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A: There are those who suspect Wildflower Center volunteers are the culpable and capable culprits. Yet, others think staff members play some, albeit small, role. You can torture us with your plant questions, but we will never reveal the Green Guru's secret identity.

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Ask Mr. Smarty Plants is a free service provided by the staff and volunteers at the Lady Bird Johnson Wildflower Center.

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Wednesday - May 17, 2006

From: Buckeye , AZ
Region: Southwest
Topic: Wildflowers
Title: More on bluebonnets
Answered by: Dean Garrett

QUESTION:

I'd like to know if Texas Bluebonnets or even Aggiebonnets (maroon bluebonnets) can be grown in the Phoenix, AZ area. If so, what conditions would you recommend doing this in, as our spring and summers are drier and hotter than there in Texas? Also, any suggestions for growing them in Missouri? Thanks so much!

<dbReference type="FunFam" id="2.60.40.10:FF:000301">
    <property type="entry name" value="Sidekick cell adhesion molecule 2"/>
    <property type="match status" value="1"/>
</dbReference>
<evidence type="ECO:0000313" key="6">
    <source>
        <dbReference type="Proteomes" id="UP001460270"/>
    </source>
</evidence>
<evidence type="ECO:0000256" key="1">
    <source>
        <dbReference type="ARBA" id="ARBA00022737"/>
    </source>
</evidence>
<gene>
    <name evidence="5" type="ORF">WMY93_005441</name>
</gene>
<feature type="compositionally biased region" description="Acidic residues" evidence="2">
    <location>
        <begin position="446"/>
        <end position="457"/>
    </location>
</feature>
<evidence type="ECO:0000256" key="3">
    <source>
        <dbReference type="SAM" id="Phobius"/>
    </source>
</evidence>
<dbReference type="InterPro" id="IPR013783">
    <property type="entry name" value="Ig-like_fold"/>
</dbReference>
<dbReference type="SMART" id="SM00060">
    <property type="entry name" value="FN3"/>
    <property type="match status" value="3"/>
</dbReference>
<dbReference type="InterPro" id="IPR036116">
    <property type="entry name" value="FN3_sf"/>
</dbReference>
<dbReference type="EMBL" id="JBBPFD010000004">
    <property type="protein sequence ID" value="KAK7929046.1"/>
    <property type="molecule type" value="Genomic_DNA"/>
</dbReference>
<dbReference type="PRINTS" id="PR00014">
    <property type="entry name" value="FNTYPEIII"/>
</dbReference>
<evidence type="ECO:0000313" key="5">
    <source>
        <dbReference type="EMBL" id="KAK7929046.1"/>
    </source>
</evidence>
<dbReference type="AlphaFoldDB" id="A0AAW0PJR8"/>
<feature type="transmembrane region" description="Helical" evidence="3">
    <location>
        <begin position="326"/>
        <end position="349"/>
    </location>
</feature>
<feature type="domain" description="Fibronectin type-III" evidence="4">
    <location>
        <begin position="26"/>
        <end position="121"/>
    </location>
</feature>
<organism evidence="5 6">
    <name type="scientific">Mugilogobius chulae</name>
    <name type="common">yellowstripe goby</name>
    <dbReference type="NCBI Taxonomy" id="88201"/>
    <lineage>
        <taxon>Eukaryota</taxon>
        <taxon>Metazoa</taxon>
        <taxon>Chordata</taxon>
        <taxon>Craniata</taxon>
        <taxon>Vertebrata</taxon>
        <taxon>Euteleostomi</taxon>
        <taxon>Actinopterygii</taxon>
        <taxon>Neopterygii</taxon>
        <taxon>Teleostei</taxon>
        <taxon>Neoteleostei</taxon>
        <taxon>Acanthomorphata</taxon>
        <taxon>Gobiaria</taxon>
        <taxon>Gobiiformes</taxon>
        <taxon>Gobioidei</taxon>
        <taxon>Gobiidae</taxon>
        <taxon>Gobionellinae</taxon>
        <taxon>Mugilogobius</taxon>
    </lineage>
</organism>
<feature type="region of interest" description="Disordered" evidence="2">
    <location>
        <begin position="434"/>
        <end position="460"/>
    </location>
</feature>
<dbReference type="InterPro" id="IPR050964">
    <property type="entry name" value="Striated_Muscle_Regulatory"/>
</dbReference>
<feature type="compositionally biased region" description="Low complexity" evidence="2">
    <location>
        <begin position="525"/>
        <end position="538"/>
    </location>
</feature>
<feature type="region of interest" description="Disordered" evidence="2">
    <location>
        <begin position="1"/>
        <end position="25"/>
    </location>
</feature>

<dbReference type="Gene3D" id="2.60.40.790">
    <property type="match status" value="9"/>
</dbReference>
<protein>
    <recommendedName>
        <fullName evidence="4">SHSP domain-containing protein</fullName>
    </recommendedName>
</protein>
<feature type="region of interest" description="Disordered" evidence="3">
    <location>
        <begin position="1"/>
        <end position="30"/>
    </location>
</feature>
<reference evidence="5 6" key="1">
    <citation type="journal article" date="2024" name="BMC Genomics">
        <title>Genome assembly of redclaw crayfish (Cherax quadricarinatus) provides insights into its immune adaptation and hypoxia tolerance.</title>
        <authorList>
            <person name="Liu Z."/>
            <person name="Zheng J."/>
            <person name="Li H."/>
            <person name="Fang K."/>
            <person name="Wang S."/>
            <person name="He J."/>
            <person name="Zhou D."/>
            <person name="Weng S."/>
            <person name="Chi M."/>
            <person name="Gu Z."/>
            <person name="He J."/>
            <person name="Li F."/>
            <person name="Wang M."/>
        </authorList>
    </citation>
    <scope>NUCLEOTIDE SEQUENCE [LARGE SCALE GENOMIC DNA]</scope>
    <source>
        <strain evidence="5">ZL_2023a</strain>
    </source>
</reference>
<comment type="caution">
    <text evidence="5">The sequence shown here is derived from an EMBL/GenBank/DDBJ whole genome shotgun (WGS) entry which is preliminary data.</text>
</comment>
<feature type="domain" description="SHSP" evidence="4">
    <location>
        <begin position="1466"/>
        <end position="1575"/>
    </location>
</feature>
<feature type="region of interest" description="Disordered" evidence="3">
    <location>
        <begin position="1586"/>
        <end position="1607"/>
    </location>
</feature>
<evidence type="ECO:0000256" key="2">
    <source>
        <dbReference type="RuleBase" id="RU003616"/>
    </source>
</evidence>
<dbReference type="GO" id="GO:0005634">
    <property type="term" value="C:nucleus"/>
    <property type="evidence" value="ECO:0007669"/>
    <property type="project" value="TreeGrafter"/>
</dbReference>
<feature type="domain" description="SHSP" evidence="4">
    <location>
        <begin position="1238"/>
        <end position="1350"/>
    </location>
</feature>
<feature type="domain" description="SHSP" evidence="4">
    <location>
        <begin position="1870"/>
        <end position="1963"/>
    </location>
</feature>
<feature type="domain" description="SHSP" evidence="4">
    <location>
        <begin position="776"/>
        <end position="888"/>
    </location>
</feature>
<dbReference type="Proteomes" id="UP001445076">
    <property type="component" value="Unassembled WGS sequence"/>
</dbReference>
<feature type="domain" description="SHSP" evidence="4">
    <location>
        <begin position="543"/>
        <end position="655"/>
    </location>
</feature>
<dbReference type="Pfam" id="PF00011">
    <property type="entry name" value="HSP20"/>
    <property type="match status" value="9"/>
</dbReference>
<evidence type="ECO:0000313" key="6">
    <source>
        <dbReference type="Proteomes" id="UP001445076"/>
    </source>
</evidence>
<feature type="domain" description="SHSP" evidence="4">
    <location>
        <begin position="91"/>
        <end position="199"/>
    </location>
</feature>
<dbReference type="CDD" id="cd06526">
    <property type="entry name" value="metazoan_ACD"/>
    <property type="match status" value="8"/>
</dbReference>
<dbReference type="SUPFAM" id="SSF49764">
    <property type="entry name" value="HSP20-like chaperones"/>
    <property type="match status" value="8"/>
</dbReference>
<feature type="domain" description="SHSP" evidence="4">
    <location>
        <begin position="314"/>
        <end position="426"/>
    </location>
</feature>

ANSWER:

There are six species of the genus Lupinus in Texas. All are officially the state flower. If another species of Lupinus is discovered in Texas, it will also be considered a state flower. In Texas, all Lupinus species are called bluebonnets. Outside of Texas, species in the same genus are called lupines, and their variety increases the farther west you go on the continent.

Though it is only one of the six state flower bluebonnet species, Lupinus texensis is the most familiar, commonly seeded along highways throughout the state but native only to Central Texas. It is the species from which the 'Alamo Fire' maroon bonnets were bred.

We provide cultivation information for Lupinus texensis, but we don't recommend introducing species to areas outside their native range, especially since Arizona has many striking native species of Lupinus already, one of which also occurs in Texas: Lupinus concinnus. Other Arizona lupines include Lupinus argenteus, L. arizonicus, L. bicolor, L. caudatus, L. latifolius, L. palmeri, L. pusillus, L. sericeus, L. sparsiflorus, and L. succulentus.

Check with your state's native plant society and with our National Suppliers Directory for seed sources.

Unfortunately, there are no Lupinus species listed in the Flora of Missouri.
 

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